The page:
In June, Uttarakhand mountaineer Savita Kanswal became the first Indian woman to scale Mount Everest and Makulu in 16 days. She scaled many heights in her brief career, literally and metaphorically.
Feature image: Twitter
For the remote and otherwise unknown village of Lothru, Uttarkashi, June brought in a momentous occasion the region had not seen before — a young woman by the name of Savita Kanswal, who grew up in an impoverished farming family in the village, had just broken a record.
The 26-year-old became the first Indian woman to scale Mount Everest and Mount Makalu in 16 days, creating a national record for 10 expeditions in total this year.
After the win, Savita recalled that the tears fell without prompting when she reached the summit — it was a dream she had seen when she first began exploring mountaineering as a career.
On 4 October, she was among the 10 people killed in an avalanche in her home district in Uttarakhand. She was part of the 41-member team caught in the disaster, of which 22 remain missing.
After her win this year, Savita was widely recognised as a promising mountaineer, who people lauded for “rising above her circumstances” to foray into a male-dominated sport. Though her career had just kicked off, it was already studded with several achievements in a short period, for which the young woman painstakingly worked for years.
Her dreams, she once said, were always motivated by the need to move beyond predetermined power struggles and patriarchy in her region.
I feel proud to reach my land of Kashi. I thank all the people of my Kashi very much. That with your love and blessings,
I have brought the name of this holy earth to the highest peak of the world, Mount Everest. #Uttrakhand#uttarkashi #themountaingirl pic.twitter.com/oZoKTB8Ny8— Savita Kanswal(Everester) (@savi_kanswal) June 29, 2022
As a child, Savita would climb up to 4 kilometres every day to reach her school, alongside juggling chores and daily responsibilities to care for her six-member household. She took up an adventure course at the school, which became her first brush with mountain climbing.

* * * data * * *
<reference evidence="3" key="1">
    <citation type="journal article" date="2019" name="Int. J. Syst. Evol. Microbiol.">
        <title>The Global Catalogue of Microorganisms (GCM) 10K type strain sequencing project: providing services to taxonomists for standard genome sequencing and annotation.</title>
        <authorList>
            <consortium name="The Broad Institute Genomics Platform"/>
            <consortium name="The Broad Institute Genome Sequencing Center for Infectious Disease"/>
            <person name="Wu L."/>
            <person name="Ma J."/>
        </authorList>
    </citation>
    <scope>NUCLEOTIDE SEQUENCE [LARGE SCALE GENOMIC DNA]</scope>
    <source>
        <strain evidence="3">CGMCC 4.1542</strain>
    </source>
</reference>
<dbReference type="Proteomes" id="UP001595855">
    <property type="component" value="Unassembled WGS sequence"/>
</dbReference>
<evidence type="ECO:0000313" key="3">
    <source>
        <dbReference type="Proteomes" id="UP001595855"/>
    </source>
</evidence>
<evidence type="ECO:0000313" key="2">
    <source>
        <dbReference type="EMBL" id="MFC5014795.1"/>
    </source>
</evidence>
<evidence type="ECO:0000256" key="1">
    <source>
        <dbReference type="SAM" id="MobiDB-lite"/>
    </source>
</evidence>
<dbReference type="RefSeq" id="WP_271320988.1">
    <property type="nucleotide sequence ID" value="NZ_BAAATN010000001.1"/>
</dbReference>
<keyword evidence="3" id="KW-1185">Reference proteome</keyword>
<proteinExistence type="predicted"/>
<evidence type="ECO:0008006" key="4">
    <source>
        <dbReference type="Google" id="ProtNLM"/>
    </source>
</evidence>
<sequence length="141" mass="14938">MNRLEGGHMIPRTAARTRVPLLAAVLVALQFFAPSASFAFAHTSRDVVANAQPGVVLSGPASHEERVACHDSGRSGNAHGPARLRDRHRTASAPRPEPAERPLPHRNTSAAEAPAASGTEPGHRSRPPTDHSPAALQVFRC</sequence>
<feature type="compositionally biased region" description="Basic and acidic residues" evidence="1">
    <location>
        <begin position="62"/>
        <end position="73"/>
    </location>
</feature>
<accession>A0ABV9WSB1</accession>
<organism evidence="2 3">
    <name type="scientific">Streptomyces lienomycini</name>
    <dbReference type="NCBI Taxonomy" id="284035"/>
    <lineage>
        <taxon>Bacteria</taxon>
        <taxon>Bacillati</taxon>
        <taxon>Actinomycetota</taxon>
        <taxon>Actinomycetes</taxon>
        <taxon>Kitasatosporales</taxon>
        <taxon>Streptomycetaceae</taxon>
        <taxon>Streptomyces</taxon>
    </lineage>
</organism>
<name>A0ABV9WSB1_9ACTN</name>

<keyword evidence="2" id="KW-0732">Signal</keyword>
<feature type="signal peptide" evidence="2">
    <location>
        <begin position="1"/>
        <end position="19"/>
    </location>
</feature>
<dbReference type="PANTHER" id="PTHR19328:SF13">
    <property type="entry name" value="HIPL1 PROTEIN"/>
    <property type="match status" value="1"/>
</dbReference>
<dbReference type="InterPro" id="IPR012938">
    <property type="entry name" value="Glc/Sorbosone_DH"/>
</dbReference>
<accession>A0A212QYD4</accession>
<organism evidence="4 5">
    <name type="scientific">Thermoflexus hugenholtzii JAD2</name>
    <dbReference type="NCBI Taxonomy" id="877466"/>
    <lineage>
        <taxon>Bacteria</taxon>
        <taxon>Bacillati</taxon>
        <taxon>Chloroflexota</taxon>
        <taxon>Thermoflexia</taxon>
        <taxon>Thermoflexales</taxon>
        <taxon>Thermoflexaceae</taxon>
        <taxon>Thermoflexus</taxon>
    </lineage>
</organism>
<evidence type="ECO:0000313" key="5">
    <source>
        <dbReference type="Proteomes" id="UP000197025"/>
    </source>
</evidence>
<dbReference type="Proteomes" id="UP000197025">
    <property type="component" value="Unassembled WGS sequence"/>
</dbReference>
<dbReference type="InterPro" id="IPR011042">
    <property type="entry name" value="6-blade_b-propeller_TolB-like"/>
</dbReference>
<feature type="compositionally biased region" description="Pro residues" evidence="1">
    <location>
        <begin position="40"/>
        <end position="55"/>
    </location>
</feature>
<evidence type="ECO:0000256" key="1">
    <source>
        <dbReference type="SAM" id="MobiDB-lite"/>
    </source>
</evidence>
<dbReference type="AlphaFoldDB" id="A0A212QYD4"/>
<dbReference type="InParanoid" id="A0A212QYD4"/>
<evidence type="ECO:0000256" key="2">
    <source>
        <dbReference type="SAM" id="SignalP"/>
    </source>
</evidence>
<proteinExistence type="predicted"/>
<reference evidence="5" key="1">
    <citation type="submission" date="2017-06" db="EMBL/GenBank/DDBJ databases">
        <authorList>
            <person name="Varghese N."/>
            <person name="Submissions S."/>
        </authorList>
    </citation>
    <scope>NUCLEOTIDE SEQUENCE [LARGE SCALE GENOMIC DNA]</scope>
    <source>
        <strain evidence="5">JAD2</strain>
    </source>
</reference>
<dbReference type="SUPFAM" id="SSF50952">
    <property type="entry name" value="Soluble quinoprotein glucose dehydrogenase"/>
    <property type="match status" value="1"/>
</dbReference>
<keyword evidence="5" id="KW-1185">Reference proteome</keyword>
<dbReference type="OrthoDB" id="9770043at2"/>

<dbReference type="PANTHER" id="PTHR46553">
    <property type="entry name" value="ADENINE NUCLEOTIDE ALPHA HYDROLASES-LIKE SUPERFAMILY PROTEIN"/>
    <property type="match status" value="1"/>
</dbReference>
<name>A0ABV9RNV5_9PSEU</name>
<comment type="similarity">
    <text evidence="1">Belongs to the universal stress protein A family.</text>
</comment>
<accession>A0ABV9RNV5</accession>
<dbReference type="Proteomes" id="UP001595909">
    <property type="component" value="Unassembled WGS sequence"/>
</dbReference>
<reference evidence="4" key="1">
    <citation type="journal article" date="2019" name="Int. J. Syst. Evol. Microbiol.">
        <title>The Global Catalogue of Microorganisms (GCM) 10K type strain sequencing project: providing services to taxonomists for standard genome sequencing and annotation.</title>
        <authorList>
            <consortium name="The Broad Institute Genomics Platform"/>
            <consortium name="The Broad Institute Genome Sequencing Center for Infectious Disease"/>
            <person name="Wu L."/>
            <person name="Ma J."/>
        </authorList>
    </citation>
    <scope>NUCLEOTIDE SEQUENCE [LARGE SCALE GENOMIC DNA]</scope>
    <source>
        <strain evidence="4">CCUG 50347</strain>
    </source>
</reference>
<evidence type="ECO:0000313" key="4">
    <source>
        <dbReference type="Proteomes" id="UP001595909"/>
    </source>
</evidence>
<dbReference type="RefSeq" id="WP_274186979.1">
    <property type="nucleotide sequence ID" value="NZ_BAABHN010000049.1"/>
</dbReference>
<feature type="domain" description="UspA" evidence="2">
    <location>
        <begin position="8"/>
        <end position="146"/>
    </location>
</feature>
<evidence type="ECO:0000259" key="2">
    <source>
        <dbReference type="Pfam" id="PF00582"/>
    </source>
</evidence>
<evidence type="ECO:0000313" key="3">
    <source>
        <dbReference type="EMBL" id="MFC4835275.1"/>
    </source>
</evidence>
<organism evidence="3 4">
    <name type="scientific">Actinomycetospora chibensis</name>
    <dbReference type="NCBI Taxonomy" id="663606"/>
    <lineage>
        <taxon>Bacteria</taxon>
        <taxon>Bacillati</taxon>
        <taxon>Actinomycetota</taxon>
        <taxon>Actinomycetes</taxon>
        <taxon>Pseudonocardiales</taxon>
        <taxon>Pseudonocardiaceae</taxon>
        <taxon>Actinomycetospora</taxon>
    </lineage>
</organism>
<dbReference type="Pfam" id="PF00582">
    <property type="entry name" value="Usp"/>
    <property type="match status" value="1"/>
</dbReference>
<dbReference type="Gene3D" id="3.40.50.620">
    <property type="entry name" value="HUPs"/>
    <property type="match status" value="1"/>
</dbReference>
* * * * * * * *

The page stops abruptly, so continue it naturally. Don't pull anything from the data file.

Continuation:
“People pitied my family for having four daughters and no sons. It fuelled my determination to prove them wrong.” – Savita to The Times of India
“I lived in a conservative, male-dominated society but I always wanted to achieve something big in life.” She got this chance in 2011 through a course held by the Uttarakhand Tourism Development Council. “This is when I decided I wanted to become a mountaineer.”
Her parents recalled to The Quint, “People in the town would come and ask us why we’re sending our young daughter outside. We did not know what to say to them.” But her mother Kamleshwari noted that since her success in the field, her family and town members alike eventually had a change of heart.
Savita was chosen to learn at the Nehru Institute of Mountaineering (NIM), but after her training was over, her family was unable to support her mountaineer career. So she travelled to Dehradun and picked up odd jobs at cafes and footwear stores before saving enough money to return to the institute as a guest instructor.
She got her break in 2018 with her maiden expedition to Draupadi ka Danda. This is also where she and her team were when the avalanche struck on Tuesday.
In 2021, Savita scaled Mount Lhotse, the world’s fourth-highest peak.
Financing the journey could have been as strenuous as the expedition itself, but the Government of India agreed to sponsor her Rs 21-lakh climb, and she knew it was an opportunity she could not miss. Her most recent expedition, which earned her the national record, was also financed through crowdfunding and hundreds of donations.
Savita’s efforts had brought new-found hope to dream beyond their predetermined circumstances for her family and village. Her mother said to Quint, “Earlier, everyone used to tell us that she should get married instead of pursuing a career in mountaineering. Now, they come and tell us ‘Look at what your Savita has achieved’.”
The mountaineer was not oblivious to the perils of her career. As a young girl traversing uncharted territories, she had her share of scares — coming across dead bodies on a climb, facing intrusive questioning of people from her village, and the mental toll of spending weeks and months away from family.
But she maintained that once she knew mountaineering as a career was possible, it was “all [she] wanted to do”.
Savita’s journey though cut short, had all the makings of a true underdog story. Her death was mourned by the internet, her institute, and her village alike, who all took to acknowledge her enthusiastic determination to scale great heights, literal or metaphorical.
Edited by Yoshita Rao